Warren Gatland: Our job is to gain respect the Lions deserve
The coach said he was unsurprised 78 per cent of Kiwis didn’t know any Lions players
Intent on giving every member of the squad at least one start in the opening three games, the Lions coaches began looking into potential starting selections for next week’s encounters against the Blues and Crusaders. But maintaining a fair and level playing field is their priority, something head coach Warren Gatland believes hasn’t always been the case previously.
Gatland is adamant that a test team for the first meeting with the All Blacks will not begin to take shape until the meeting with the Maoris a week before the first test. In this he is mindful of not repeating what he believes were mistakes of the past, notably on the 2001 tour to Australia.
“Obviously the main focus is on the test matches, but having been involved in 2013 and spoken to people with previous experience of the Lions, it’s about giving everyone an opportunity and keeping harmony within the squad. That’s paramount for these guys at the moment.”
“I know (from) the players involved with Graham Henry in 2001 that he lost half the squad on day one because (he said) ‘You guys over here and you guys over there.’ And the players knew straight away ‘well, that’s the test side and we’re just making up the numbers’. I think it’s important that these guys feel they are putting themselves in the shop window, that they’ve got a chance to go and prove themselves, and be in contention for the tests.”
“Our first focus is the first three games, giving everyone a chance and looking at some combinations, because that’s important with the lack of preparation time, and then we’ll start thinking a little bit more about the Saturday games with possibly the Maoris and then towards the first test.”
Much of the media scrutiny has already sought to focus on the apparent showdown between Johnny Sexton and Owen Farrell for the test number 10 jersey, with Gatland seemingly not inclined to playing them both in a 10-12 combination.
“We’ll see what happens on the weekend. Owen is on the bench, so he might get some time in the midfield. We know that’s an option for us, having played in the midfield. I, personally, and the other coaches, think he’s a world-class 10.
“It’s not just with Sexton and Farrell, you’ve got (Dan) Biggar as well. There’s some real experience there and knowing the three of them, they’re desperate to play and start in that position.
“It was quite funny last week at the end of the training, I just said I would have a chat with the 10s. Dan was there and Johnny Sexton was there, and Owen was over there and Johnny said, ‘Don’t worry about him, he’s a midfielder.
“There’s already a bit of banter about and the players are very aware of the competition in that position, so they’ll get a chance, the three of them, to start. Johnny starts on Saturday and then the other two will start the next two games.”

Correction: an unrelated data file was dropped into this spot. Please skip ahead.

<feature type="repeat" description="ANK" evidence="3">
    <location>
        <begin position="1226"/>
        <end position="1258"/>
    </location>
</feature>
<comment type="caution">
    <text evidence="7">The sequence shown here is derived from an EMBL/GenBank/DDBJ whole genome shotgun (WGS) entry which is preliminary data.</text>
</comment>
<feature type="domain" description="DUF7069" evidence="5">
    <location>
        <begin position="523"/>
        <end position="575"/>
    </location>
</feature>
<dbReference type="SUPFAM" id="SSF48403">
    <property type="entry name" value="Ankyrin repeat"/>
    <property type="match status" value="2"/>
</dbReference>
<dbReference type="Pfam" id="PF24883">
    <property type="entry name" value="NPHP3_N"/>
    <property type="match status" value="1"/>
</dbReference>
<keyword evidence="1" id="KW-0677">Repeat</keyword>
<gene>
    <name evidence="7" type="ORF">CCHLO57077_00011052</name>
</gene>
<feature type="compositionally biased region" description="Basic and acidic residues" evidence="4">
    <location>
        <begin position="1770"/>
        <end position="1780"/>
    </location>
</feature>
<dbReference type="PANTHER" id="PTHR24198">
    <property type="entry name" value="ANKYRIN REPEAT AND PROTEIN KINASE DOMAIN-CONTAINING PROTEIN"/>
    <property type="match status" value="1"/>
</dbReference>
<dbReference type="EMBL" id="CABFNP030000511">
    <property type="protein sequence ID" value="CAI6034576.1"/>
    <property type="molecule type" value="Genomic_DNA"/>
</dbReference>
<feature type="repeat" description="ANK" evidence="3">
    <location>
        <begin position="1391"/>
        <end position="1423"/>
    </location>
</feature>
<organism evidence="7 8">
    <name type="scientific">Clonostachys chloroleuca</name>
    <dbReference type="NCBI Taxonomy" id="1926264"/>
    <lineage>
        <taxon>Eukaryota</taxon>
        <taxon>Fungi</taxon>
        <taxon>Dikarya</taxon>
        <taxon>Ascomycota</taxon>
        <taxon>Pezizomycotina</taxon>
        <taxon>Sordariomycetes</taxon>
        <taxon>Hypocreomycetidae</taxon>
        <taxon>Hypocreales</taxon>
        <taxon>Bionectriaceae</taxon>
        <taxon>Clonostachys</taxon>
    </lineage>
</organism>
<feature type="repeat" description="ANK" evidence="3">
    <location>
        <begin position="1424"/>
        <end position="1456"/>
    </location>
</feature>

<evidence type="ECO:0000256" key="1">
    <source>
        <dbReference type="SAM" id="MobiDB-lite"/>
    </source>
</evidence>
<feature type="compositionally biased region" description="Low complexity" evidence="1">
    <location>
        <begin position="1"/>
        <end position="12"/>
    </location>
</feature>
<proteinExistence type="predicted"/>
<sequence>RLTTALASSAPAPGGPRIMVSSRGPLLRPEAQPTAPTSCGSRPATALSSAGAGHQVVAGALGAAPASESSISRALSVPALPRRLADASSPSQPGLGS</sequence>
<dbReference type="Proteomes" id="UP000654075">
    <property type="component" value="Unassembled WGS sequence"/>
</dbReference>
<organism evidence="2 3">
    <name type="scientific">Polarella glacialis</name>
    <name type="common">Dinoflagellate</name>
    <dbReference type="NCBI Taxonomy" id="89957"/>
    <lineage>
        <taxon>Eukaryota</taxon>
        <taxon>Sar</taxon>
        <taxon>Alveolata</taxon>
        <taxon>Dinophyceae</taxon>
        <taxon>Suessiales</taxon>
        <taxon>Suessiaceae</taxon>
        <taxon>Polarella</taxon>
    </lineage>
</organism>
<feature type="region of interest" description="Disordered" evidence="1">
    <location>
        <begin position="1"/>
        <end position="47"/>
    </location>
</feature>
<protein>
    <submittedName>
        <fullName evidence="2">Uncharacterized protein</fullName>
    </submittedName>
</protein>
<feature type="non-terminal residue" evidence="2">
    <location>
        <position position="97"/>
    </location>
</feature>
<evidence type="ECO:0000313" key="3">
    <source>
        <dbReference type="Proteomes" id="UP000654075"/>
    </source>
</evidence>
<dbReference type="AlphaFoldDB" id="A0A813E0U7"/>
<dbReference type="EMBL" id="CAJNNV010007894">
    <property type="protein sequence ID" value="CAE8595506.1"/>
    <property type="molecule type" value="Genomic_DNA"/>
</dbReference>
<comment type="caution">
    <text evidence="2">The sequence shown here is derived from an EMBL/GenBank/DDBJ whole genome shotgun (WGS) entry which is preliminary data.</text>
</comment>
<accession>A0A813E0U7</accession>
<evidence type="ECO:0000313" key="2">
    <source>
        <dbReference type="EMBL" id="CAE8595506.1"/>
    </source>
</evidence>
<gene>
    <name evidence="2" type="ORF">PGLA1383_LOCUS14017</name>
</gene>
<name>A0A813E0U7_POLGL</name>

The Lions’ selection for game five, against the Maoris in Rotarua and a week before that first test, will be a significant pointer.
“Obviously, the Maori game is pretty important for us, isn’t it?” Gatland said.
“That’s a week before the first Test and you might be mirroring reasonably close to your starting 15 for the first Test.”
Discussing their relative strengths, Gatland said: “They’re both capable of playing flat to the gain line, which is important. They’re both great goal-kickers with a lot of experience and I think at the moment, not just the two of them but the three of them are bringing out the best in each other.”
“There’s going to be some real competition. It’s not just their attacking, they’re going to have to be strong defensively too. Their leadership is going to be important as well in terms of their communication and implementing the game plan that we can take the All Blacks on with.”
When it was put to Gatland that a recent survey showed that 78 per cent of New Zealand rugby fans are unable to name one Lions’ player, he was asked whether that surprised him.
“No, it doesn’t, no. Most of the journalists can’t as well.”
He added: “Most people in New Zealand still think that rugby in the Northern Hemisphere is played in six inches of mud and pouring down with rain. That’s our task, our job, to come to New Zealand and earn some respect and play some good rugby. If we can reduce that number from 78 to 77, then that’s been some success by the end of the tour.”
Otago’s Sam Anderson-Heather will captain a Provincial Barbarians’ team which features representatives from 14 provincial rugby unions, including Gatland’s son Bryn, who will start at out-half.
Heartland rugby veteran and Wanganui provincial stalwart Peter Rowe is vice-captain.
A powerful forward pack will be complemented by an exciting backline, featuring Bryn Gatland at first five-eighth and veteran Dwayne Sweeney at second five-eighth.
Their coach Clayton McMillan commented: “When we first looked at putting together a squad, the initial process was around understanding what sort of game we wanted to play and the type of player that would meet the profile of that game plan.”
“It’s always going to be pretty hard when you are bringing a group together from four corners of New Zealand but from what I can see and the feedback we’ve got, the boys have come together really well,” said McMillan.
The team assembled in Auckland on Saturday and were officially welcomed into Whangarei with a stirring powhiri on Monday. “We’ve kept things relatively simple with the emphasis on creating an environment where the players can express themselves and represent their provinces with pride. We recognise it’s going to be a hard game but we have plenty to play for and the boys can’t wait to get out there.”
“The unique and special occasion for bringing this team together has forced the boys to bond quite quickly, and they’ve enjoyed a fantastic week here in Whangarei,” he said.